Chemical Structure / July 20, 2018 / Isabelle Vinson
Benzoyl peroxide (BPO) is a medication and industrial chemical. As a medication it is used to treat mild to moderate acne. For more severe cases it may be used together with other treatments. Some versions come mixed with antibiotics such as clindamycin. Other uses include bleaching flour, hair bleaching, teeth whitening, and textile bleaching. It is also used in the plastic industry. Common side effects are skin irritation, dryness, or peeling. Use in pregnancy is of unclear safety. Benzoyl peroxide is in the peroxide family of chemicals. When used for acne it works by killing bacteria.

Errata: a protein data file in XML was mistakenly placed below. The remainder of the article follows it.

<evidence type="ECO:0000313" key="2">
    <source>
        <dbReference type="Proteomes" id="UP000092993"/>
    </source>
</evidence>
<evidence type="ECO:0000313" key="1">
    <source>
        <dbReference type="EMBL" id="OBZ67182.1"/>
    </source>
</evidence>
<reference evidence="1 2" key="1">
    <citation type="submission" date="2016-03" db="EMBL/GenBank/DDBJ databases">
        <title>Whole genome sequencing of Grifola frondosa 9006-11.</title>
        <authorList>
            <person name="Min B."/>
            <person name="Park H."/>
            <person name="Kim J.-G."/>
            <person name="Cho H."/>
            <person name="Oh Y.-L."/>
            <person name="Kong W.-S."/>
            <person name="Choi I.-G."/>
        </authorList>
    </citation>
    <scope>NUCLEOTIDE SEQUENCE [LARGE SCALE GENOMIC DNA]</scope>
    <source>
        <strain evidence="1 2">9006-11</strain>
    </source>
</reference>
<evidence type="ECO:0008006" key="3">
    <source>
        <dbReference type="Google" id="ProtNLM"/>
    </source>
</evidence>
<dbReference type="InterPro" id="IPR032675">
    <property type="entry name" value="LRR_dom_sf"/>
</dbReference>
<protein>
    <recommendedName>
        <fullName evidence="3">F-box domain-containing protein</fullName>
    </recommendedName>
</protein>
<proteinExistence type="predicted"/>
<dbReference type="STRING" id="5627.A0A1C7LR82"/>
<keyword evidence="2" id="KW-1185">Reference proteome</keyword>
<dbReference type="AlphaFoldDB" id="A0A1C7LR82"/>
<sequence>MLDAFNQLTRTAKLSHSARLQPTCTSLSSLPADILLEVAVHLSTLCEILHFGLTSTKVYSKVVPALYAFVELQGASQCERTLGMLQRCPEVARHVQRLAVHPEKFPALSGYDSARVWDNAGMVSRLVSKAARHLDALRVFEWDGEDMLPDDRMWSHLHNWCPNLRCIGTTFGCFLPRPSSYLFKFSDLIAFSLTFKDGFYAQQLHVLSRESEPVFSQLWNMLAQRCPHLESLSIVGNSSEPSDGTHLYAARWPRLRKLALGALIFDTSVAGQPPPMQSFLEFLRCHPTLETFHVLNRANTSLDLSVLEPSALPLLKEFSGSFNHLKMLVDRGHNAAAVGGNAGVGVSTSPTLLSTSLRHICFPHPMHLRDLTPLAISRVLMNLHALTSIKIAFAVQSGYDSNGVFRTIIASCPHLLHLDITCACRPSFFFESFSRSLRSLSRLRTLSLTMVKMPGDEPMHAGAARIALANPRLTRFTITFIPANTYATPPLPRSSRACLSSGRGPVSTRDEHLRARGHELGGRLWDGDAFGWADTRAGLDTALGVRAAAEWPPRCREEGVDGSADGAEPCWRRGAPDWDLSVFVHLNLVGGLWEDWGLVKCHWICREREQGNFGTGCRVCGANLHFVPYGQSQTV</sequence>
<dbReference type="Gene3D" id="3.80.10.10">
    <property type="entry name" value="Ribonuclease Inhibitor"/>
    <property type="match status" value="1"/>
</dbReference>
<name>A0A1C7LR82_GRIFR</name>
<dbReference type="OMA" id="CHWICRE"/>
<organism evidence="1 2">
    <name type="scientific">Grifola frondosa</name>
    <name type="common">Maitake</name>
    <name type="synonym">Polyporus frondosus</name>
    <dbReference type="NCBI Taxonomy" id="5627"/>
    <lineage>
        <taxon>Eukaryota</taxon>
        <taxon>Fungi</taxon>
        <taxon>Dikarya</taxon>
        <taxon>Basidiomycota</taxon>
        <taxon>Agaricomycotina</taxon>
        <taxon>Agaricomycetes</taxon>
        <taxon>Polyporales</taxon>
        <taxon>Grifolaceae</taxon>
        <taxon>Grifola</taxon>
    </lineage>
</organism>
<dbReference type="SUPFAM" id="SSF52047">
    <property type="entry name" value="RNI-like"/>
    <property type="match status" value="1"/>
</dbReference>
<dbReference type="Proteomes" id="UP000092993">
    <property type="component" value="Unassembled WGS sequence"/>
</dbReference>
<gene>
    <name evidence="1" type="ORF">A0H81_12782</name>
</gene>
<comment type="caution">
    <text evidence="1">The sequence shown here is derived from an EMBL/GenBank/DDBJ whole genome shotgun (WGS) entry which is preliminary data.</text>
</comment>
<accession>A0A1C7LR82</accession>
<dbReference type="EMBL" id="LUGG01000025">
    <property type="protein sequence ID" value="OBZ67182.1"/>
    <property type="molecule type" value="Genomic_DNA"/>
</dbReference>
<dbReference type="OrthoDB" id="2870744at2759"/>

Paraformaldehyde (PFA) is the smallest polyoxymethylene, the polymerization product of formaldehyde with a typical degree of polymerization of 8–100 units. Paraformaldehyde commonly has a slight odor of formaldehyde due to decomposition. Paraformaldehyde is a poly-acetal. Paraformaldehyde forms slowly in aqueous formaldehyde solutions as a white precipitate, especially if stored in the cold. Formalin actually contains very little monomeric formaldehyde; most of it forms short chains of polyformaldehyde. A small amount of methanol is often added as a stabilizer to limit the extent of polymerization.
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